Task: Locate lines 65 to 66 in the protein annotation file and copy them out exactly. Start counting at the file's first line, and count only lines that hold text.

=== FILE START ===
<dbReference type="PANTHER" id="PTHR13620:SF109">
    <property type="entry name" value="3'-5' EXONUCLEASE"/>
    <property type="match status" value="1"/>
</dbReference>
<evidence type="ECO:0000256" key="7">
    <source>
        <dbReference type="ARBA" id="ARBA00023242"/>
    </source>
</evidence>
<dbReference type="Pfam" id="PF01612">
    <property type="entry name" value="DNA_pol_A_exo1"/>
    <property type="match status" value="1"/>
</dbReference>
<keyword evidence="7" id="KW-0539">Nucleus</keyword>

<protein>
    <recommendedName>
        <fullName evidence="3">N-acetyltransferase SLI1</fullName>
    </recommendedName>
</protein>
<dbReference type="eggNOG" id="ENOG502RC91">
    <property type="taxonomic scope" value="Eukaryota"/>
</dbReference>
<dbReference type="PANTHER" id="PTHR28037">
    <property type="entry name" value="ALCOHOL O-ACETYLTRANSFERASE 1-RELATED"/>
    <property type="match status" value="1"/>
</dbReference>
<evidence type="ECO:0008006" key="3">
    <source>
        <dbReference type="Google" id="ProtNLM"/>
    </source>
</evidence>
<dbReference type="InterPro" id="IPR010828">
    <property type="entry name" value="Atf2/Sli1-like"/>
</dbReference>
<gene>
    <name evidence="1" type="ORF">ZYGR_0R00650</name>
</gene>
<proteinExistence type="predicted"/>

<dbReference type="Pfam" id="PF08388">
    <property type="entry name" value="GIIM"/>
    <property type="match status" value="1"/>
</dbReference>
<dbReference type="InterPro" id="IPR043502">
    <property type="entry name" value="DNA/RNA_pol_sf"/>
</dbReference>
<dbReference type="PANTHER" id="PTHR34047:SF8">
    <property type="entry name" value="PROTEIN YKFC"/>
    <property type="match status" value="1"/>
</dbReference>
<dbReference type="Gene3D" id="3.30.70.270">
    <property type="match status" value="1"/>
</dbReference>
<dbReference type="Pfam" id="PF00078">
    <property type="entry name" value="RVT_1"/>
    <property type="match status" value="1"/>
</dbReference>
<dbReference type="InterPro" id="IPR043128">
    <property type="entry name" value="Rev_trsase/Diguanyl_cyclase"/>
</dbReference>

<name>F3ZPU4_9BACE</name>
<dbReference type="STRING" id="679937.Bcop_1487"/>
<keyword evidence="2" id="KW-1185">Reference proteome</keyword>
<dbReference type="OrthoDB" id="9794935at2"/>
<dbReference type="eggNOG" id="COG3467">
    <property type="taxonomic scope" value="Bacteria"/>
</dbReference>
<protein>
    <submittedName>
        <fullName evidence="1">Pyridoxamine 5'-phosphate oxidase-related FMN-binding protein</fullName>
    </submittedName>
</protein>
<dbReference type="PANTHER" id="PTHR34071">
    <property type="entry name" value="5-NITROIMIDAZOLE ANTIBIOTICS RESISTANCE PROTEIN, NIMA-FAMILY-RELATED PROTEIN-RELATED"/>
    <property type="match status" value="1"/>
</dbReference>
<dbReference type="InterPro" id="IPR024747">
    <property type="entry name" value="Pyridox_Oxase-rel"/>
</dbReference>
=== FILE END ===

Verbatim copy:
    <property type="taxonomic scope" value="Bacteria"/>
</dbReference>